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Stargazing in our own backyard

Astronomy may be one of the oldest natural sciences, but it’s also the perfect new hobby. Between all of the planets, moons, comets, galaxies and twinkling stars — there’s just so much to see.

“You can look up night after night and it’ll never be the same. Something different will always wow you,” Gene Timothy of the Buffalo Astronomical Association (BAA) said.

But as with any new hobby, there’s a learning curve. Lucky for us, Western New York offers a lot of crash courses.

The Buffalo Astronomical Association is a great place to start. The organization is comprised of people with a passion for the night sky who love to share their expertise and resources.

The group offers free public nights the first Saturday of the month, running through fall, at Beaver Meadow Observatory in Java, New York (a 40-minute drive from Buffalo). It’s a great opportunity to use state-of-the-art telescopes while learning lingo from the pros.

When I visited in spring, the clear skies revealed some of the best and brightest, literally. I experienced the moon (the brightest natural object), Venus (the second brightest), Pollux (the closest giant star to the sun), and Betelgeuse (the ninth brightest star). I was told seeing Saturn and Jupiter would be even more awe-inspiring, which was hard to believe because I was already feeling incredibly small in the best possible way.

“The only thing you can do is to not think about it too much. But if you do, just consider how far away that star is that you’re looking at,” said Tim Collins, a senior presenter at the Whitworth Ferguson Planetarium at SUNY Buffalo State. “Then wonder if there is a world out there where someone else is looking at your star at the same time.”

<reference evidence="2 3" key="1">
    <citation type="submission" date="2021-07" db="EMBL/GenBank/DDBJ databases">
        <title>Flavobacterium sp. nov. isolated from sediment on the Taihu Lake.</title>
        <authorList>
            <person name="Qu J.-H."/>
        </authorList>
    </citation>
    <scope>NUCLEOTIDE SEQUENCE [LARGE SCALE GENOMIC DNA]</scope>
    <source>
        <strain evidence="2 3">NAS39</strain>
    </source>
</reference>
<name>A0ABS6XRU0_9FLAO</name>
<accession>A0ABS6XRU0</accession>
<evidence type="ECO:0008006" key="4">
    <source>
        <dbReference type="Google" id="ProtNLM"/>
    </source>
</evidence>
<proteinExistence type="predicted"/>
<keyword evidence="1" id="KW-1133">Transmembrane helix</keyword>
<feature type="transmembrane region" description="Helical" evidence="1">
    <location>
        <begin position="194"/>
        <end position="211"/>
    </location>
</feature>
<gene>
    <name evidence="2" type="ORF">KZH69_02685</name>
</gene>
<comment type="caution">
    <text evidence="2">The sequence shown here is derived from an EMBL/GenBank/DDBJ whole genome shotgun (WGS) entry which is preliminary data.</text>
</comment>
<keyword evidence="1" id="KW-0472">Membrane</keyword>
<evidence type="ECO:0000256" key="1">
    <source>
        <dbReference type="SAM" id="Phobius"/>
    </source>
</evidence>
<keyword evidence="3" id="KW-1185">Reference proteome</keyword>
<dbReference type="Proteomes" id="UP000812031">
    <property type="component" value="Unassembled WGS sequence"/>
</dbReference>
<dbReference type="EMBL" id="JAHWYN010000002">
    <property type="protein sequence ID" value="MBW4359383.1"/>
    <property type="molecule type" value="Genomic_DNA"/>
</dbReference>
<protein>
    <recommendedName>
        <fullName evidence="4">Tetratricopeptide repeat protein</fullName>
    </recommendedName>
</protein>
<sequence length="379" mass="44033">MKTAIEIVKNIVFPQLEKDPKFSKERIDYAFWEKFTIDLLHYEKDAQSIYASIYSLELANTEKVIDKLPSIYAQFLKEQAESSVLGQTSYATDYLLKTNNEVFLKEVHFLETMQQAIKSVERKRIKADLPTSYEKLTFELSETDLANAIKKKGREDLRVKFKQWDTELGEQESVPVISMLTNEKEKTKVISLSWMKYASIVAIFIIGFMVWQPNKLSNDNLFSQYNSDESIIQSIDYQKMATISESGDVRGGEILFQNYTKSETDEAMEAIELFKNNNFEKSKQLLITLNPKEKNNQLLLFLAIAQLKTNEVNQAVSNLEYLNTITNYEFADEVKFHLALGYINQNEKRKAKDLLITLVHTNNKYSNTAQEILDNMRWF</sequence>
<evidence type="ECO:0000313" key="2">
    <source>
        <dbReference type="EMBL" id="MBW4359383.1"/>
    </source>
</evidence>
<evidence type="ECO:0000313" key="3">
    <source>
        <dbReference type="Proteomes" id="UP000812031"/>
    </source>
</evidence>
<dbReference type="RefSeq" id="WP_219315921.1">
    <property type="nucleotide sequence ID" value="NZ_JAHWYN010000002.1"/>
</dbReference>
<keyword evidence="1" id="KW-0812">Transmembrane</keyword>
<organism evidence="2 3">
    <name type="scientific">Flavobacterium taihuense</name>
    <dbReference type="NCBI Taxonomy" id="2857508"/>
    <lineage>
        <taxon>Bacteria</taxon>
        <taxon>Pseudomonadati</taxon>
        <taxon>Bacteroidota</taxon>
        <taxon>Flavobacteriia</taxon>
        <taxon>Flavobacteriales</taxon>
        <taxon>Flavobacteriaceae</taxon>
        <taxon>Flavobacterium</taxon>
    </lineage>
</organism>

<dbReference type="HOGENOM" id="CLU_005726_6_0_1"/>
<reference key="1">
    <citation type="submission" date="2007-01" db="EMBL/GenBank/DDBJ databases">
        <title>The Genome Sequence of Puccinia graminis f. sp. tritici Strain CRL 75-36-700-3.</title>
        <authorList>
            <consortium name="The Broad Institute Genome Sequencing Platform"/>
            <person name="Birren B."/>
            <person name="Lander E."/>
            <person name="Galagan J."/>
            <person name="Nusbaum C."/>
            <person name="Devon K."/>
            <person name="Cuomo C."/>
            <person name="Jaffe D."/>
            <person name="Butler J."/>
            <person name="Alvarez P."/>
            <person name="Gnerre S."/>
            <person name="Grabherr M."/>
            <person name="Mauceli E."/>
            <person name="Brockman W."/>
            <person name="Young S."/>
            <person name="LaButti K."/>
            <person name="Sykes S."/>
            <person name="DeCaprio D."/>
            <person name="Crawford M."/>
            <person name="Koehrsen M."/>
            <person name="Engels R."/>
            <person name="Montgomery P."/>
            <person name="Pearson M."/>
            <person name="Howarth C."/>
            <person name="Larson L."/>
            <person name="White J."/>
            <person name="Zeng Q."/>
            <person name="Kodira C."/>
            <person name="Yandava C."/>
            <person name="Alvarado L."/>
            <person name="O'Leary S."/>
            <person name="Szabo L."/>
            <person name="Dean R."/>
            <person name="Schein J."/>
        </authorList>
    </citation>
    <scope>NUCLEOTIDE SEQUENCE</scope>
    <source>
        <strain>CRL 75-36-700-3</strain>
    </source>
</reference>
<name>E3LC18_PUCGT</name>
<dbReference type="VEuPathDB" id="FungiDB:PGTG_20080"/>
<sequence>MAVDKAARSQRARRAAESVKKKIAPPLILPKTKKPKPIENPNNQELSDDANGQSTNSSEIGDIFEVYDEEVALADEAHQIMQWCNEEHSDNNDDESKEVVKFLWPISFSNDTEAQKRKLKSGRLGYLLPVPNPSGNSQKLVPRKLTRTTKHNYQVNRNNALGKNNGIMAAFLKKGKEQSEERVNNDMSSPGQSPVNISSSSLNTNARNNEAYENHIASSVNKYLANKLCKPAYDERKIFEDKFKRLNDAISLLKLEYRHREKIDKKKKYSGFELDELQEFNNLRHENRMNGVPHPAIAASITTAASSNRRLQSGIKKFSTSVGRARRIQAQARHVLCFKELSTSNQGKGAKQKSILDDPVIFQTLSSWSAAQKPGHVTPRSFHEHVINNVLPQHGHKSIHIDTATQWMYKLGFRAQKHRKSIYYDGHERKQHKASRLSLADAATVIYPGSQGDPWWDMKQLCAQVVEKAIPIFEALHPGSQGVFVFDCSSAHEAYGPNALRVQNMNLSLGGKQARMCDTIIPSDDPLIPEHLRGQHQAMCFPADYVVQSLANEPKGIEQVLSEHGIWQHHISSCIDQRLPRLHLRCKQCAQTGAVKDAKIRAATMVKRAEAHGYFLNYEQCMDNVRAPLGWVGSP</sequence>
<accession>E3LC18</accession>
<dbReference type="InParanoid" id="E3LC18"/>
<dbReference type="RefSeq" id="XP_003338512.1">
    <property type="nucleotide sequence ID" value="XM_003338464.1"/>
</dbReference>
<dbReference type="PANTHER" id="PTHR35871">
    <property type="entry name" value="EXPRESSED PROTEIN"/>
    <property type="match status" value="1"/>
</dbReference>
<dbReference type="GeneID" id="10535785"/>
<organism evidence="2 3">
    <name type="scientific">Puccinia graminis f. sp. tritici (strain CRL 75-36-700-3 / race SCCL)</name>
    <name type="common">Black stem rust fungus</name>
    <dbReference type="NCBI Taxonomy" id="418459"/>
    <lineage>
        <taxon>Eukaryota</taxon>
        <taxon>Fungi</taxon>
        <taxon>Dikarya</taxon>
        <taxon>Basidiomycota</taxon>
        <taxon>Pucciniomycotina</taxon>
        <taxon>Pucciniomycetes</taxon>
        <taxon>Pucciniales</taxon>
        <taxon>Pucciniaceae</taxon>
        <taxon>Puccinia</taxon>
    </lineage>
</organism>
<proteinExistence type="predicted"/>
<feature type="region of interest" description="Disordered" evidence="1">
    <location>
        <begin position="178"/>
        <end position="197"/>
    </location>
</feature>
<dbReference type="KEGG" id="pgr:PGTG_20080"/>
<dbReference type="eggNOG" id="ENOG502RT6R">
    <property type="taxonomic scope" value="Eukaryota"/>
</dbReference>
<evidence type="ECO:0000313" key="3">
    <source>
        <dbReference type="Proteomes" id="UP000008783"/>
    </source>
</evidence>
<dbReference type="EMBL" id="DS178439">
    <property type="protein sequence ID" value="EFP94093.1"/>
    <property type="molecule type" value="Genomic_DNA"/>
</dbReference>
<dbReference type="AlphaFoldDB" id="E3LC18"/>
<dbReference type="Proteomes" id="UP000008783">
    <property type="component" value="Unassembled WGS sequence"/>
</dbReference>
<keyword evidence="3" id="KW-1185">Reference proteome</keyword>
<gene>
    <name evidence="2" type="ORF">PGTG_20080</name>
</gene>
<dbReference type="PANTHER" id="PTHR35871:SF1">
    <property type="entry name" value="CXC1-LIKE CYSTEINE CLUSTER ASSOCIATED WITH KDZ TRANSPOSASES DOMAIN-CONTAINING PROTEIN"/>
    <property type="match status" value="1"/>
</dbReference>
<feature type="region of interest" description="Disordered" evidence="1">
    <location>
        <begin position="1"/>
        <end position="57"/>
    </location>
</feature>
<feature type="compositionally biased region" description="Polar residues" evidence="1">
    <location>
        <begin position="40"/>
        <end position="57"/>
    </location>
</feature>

Kellogg Observatory at the Buffalo Museum of Science | Stargazing in our own backyard | Buffalo Magazine

Kellogg Observatory at the Buffalo Museum of Science.

The newly renovated Kellogg Observatory at the Buffalo Museum of Science, which has been closed since 1999, now offers the unique opportunity to participate in daytime solar observing, as well as nighttime viewing through the museum’s restored and historic Lundin telescope.

Observatories like Kellogg are ideal for looking through a telescope with domes opening up to the night sky, but there are many ways to see to infinity and beyond. Planetariums utilize advanced projection systems to show impressive views of the Earth’s sky and the universe, and you won’t need to rely on fickle Buffalo weather.

The Williamsville Space Lab Planetarium offers a full dome projection system that uses six video projectors to cover the space with seamless immersive imagery. Here, you can fly around the solar system, visit planets, cruise through a galaxy and witness celestial phenomena.

Programming includes Sky Tours covering subjects like “When Black Holes Collide” and “Exotic Stars,” but also laser shows that use full-color laser graphics and theater quality surround sound to the likes of The Beatles and Led Zeppelin. Both of these offerings start up again in the fall.

The Whitworth Ferguson Planetarium at SUNY Buffalo State, which is currently in its temporary home while plans for its new facility are in development, is a 20-foot inflatable dome that becomes a spherical computer monitor with amazing visual quality. The construction of the new planetarium is slated to begin in fall 2018.

But now is the time to start this hobby, especially given that Buffalo will be nearly dead center for the next solar eclipse in the United States on April 8, 2024, where we’ll see over three minutes of total darkness. The next solar eclipse after that won’t be in the States until 2045.

Where to stargaze

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